For that amount of time, demonstrators took a knee and remained silent.
Baker condemned the officers involved in Floyd’s arrest and said it was an incident that made him “angry” and “ashamed.” He also said a culture has developed among police officers of bias and stereotyping that leads to incidents of brutality.
Protesters demonstrate in Pinedale
By Emily Mieure
Jackson Hole Daily
Via Wyoming News Exchange
PINEDALE — A historic showdown took place in Pinedale on Thursday evening when a group of more than 100 protesters gathered at the corner of Pine Street and Fremont Avenue.
The individuals on the south side of Pine Street were there to hold a vigil for George Floyd, the man who died while in the custody of Minneapolis police last month, and to protest as allies of the Black Lives Matter movement.
Some of their signs read: “The equality state needs more equality,” “Small town ally” and “White silence is violence.”
The march’s organizer, Jamie Rellstab, 20, a Pinedale native and University of Denver student, wrote down the names of other people of color who have been killed by police and taped them to nearby benches and trees.
The peaceful protest was one of the largest ever to happen in Pinedale, a town of about 1,800 people.
“This makes me so happy,” Rellstab said. “The other marches in Pinedale have had 30 or 40 people, so this turnout is awesome, and I’ve talked to people from Jackson and Big Piney and San Antonio, even. I love that people came out from not just Pinedale but from everywhere.”
A counter-protest formed on the north side of Pine Street. Imagine a standoff in a Western film, but with Black Lives Matter protesters aiming their signs north and a group of about 10 men with assault rifles strapped to their chests and an “All lives matter” sign pointing south. The only thing between them was a steady flow of traffic going by, cars occasionally honking for one side or the other.
Bang Johnson, 59, a Pinedale native with a pistol strapped on his side, said the counterprotest was there to “keep the peace.”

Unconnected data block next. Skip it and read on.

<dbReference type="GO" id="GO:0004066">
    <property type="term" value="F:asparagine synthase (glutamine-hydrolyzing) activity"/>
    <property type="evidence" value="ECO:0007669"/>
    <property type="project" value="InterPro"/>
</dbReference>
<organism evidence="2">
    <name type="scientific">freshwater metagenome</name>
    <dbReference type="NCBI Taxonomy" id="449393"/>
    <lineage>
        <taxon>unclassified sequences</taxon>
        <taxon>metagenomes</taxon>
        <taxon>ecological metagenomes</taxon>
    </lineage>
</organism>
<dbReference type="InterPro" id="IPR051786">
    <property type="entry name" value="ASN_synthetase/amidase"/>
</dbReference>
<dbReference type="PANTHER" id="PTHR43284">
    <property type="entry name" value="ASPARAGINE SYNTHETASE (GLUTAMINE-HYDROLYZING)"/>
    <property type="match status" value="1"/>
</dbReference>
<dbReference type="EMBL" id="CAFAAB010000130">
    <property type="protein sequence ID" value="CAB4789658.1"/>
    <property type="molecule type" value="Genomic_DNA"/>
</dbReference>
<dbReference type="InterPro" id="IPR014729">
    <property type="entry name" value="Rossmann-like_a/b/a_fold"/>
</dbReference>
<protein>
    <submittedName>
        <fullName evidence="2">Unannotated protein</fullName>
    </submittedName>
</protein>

He referenced property destruction that has occurred in urban areas during protests since Floyd’s death.
“Rural America ain’t violent,” Johnson said. “Private individuals have the right to defend personal property.”
The Pinedale protest wasn’t violent, but Rellstab, the organizer, said that when she invited people to attend via Facebook, she did receive threats of violence.
“I made a Facebook post on our town’s ‘for sale’ site,” she said. “It blew up, and not very positively. But it did spread the word really well. So actually … shout-out to all the haters, because they got most of the people here.”
Most protesters, a large number of them from Jackson and Pinedale, stood silently on the lawn near the Sublette County Courthouse.
Pinedale resident Megan Anspach, 18, held a sign that read “Small town ally.”
“In a small town like this, people overlook things that happen in more urban areas,” she said. “We are isolated. I think it’s important that small towns come together and say, ‘Hey, we are allies for the minorities and people of color. ... We see these issues in bigger cities and we care about them. We want people to feel comfortable and safe here too.’”